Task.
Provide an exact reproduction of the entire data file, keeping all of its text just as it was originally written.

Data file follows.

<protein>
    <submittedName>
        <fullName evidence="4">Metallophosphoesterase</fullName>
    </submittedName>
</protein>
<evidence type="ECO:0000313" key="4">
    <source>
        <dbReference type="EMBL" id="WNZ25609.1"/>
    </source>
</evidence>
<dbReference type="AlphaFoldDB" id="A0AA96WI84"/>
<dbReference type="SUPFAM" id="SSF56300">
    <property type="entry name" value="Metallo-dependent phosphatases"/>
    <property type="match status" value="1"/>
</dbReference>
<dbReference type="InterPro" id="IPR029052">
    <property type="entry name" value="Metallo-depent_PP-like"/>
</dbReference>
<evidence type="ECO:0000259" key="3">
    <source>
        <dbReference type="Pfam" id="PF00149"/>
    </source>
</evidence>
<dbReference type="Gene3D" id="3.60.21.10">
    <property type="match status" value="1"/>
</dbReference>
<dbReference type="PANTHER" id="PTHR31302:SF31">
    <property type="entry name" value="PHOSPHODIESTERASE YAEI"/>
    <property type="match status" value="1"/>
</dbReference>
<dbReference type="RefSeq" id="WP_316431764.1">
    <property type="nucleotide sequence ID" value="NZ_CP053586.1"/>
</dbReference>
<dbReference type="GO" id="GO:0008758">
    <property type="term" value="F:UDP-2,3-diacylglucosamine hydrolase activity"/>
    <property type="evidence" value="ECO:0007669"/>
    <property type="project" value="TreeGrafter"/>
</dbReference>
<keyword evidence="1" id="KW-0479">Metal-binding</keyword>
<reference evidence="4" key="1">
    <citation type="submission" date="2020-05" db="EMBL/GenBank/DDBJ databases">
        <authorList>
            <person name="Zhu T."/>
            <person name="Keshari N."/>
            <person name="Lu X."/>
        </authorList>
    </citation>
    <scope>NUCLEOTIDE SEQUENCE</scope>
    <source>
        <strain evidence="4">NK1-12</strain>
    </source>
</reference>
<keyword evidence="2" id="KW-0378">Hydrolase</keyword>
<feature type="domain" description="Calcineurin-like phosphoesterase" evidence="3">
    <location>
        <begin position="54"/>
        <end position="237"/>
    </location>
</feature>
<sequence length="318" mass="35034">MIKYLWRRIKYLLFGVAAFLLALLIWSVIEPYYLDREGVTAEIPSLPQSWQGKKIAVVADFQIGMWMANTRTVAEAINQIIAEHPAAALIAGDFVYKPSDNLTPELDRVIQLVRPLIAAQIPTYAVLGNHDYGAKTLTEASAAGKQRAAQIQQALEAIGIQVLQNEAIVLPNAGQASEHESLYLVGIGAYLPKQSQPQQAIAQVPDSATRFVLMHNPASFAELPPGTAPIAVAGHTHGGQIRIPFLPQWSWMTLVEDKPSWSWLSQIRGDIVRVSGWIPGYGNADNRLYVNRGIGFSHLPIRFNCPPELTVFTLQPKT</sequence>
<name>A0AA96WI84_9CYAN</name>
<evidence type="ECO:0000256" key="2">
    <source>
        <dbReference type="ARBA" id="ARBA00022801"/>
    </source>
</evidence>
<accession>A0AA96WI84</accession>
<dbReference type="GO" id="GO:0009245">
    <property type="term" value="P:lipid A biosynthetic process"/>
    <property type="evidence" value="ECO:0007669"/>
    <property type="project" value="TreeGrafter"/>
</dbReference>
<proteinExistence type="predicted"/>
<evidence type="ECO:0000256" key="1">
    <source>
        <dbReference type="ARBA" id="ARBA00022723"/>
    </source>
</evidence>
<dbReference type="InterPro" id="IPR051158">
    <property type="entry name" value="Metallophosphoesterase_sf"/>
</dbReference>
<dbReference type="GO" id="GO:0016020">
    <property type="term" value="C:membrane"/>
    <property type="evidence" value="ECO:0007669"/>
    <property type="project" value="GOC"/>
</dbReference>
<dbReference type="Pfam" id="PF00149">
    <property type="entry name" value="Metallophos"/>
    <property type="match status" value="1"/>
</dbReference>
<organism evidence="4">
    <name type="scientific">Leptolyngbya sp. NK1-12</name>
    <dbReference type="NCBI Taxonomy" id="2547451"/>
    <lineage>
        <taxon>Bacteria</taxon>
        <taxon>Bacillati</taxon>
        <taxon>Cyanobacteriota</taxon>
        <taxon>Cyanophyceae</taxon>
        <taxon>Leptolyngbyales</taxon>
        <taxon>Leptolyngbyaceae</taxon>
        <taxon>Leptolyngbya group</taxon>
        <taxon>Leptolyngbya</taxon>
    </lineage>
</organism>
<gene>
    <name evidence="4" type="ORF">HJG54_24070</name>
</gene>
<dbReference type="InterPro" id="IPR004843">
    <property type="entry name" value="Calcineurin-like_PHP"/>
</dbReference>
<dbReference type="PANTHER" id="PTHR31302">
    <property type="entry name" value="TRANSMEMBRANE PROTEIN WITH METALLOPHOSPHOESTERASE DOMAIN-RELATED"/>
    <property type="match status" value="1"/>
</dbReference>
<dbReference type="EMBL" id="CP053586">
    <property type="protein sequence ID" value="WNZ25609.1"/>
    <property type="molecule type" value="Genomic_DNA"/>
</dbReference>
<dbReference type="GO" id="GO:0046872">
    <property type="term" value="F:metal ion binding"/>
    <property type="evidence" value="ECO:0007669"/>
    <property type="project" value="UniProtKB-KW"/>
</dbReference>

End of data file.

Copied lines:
<protein>
    <submittedName>
        <fullName evidence="4">Metallophosphoesterase</fullName>
    </submittedName>
</protein>
<evidence type="ECO:0000313" key="4">
    <source>
        <dbReference type="EMBL" id="WNZ25609.1"/>
    </source>
</evidence>
<dbReference type="AlphaFoldDB" id="A0AA96WI84"/>
<dbReference type="SUPFAM" id="SSF56300">
    <property type="entry name" value="Metallo-dependent phosphatases"/>
    <property type="match status" value="1"/>
</dbReference>
<dbReference type="InterPro" id="IPR029052">
    <property type="entry name" value="Metallo-depent_PP-like"/>
</dbReference>
<evidence type="ECO:0000259" key="3">
    <source>
        <dbReference type="Pfam" id="PF00149"/>
    </source>
</evidence>
<dbReference type="Gene3D" id="3.60.21.10">
    <property type="match status" value="1"/>
</dbReference>
<dbReference type="PANTHER" id="PTHR31302:SF31">
    <property type="entry name" value="PHOSPHODIESTERASE YAEI"/>
    <property type="match status" value="1"/>
</dbReference>
<dbReference type="RefSeq" id="WP_316431764.1">
    <property type="nucleotide sequence ID" value="NZ_CP053586.1"/>
</dbReference>
<dbReference type="GO" id="GO:0008758">
    <property type="term" value="F:UDP-2,3-diacylglucosamine hydrolase activity"/>
    <property type="evidence" value="ECO:0007669"/>
    <property type="project" value="TreeGrafter"/>
</dbReference>
<keyword evidence="1" id="KW-0479">Metal-binding</keyword>
<reference evidence="4" key="1">
    <citation type="submission" date="2020-05" db="EMBL/GenBank/DDBJ databases">
        <authorList>
            <person name="Zhu T."/>
            <person name="Keshari N."/>
            <person name="Lu X."/>
        </authorList>
    </citation>
    <scope>NUCLEOTIDE SEQUENCE</scope>
    <source>
        <strain evidence="4">NK1-12</strain>
    </source>
</reference>
<keyword evidence="2" id="KW-0378">Hydrolase</keyword>
<feature type="domain" description="Calcineurin-like phosphoesterase" evidence="3">
    <location>
        <begin position="54"/>
        <end position="237"/>
    </location>
</feature>
<sequence length="318" mass="35034">MIKYLWRRIKYLLFGVAAFLLALLIWSVIEPYYLDREGVTAEIPSLPQSWQGKKIAVVADFQIGMWMANTRTVAEAINQIIAEHPAAALIAGDFVYKPSDNLTPELDRVIQLVRPLIAAQIPTYAVLGNHDYGAKTLTEASAAGKQRAAQIQQALEAIGIQVLQNEAIVLPNAGQASEHESLYLVGIGAYLPKQSQPQQAIAQVPDSATRFVLMHNPASFAELPPGTAPIAVAGHTHGGQIRIPFLPQWSWMTLVEDKPSWSWLSQIRGDIVRVSGWIPGYGNADNRLYVNRGIGFSHLPIRFNCPPELTVFTLQPKT</sequence>
<name>A0AA96WI84_9CYAN</name>
<evidence type="ECO:0000256" key="2">
    <source>
        <dbReference type="ARBA" id="ARBA00022801"/>
    </source>
</evidence>
<accession>A0AA96WI84</accession>
<dbReference type="GO" id="GO:0009245">
    <property type="term" value="P:lipid A biosynthetic process"/>
    <property type="evidence" value="ECO:0007669"/>
    <property type="project" value="TreeGrafter"/>
</dbReference>
<proteinExistence type="predicted"/>
<evidence type="ECO:0000256" key="1">
    <source>
        <dbReference type="ARBA" id="ARBA00022723"/>
    </source>
</evidence>
<dbReference type="InterPro" id="IPR051158">
    <property type="entry name" value="Metallophosphoesterase_sf"/>
</dbReference>
<dbReference type="GO" id="GO:0016020">
    <property type="term" value="C:membrane"/>
    <property type="evidence" value="ECO:0007669"/>
    <property type="project" value="GOC"/>
</dbReference>
<dbReference type="Pfam" id="PF00149">
    <property type="entry name" value="Metallophos"/>
    <property type="match status" value="1"/>
</dbReference>
<organism evidence="4">
    <name type="scientific">Leptolyngbya sp. NK1-12</name>
    <dbReference type="NCBI Taxonomy" id="2547451"/>
    <lineage>
        <taxon>Bacteria</taxon>
        <taxon>Bacillati</taxon>
        <taxon>Cyanobacteriota</taxon>
        <taxon>Cyanophyceae</taxon>
        <taxon>Leptolyngbyales</taxon>
        <taxon>Leptolyngbyaceae</taxon>
        <taxon>Leptolyngbya group</taxon>
        <taxon>Leptolyngbya</taxon>
    </lineage>
</organism>
<gene>
    <name evidence="4" type="ORF">HJG54_24070</name>
</gene>
<dbReference type="InterPro" id="IPR004843">
    <property type="entry name" value="Calcineurin-like_PHP"/>
</dbReference>
<dbReference type="PANTHER" id="PTHR31302">
    <property type="entry name" value="TRANSMEMBRANE PROTEIN WITH METALLOPHOSPHOESTERASE DOMAIN-RELATED"/>
    <property type="match status" value="1"/>
</dbReference>
<dbReference type="EMBL" id="CP053586">
    <property type="protein sequence ID" value="WNZ25609.1"/>
    <property type="molecule type" value="Genomic_DNA"/>
</dbReference>
<dbReference type="GO" id="GO:0046872">
    <property type="term" value="F:metal ion binding"/>
    <property type="evidence" value="ECO:0007669"/>
    <property type="project" value="UniProtKB-KW"/>
</dbReference>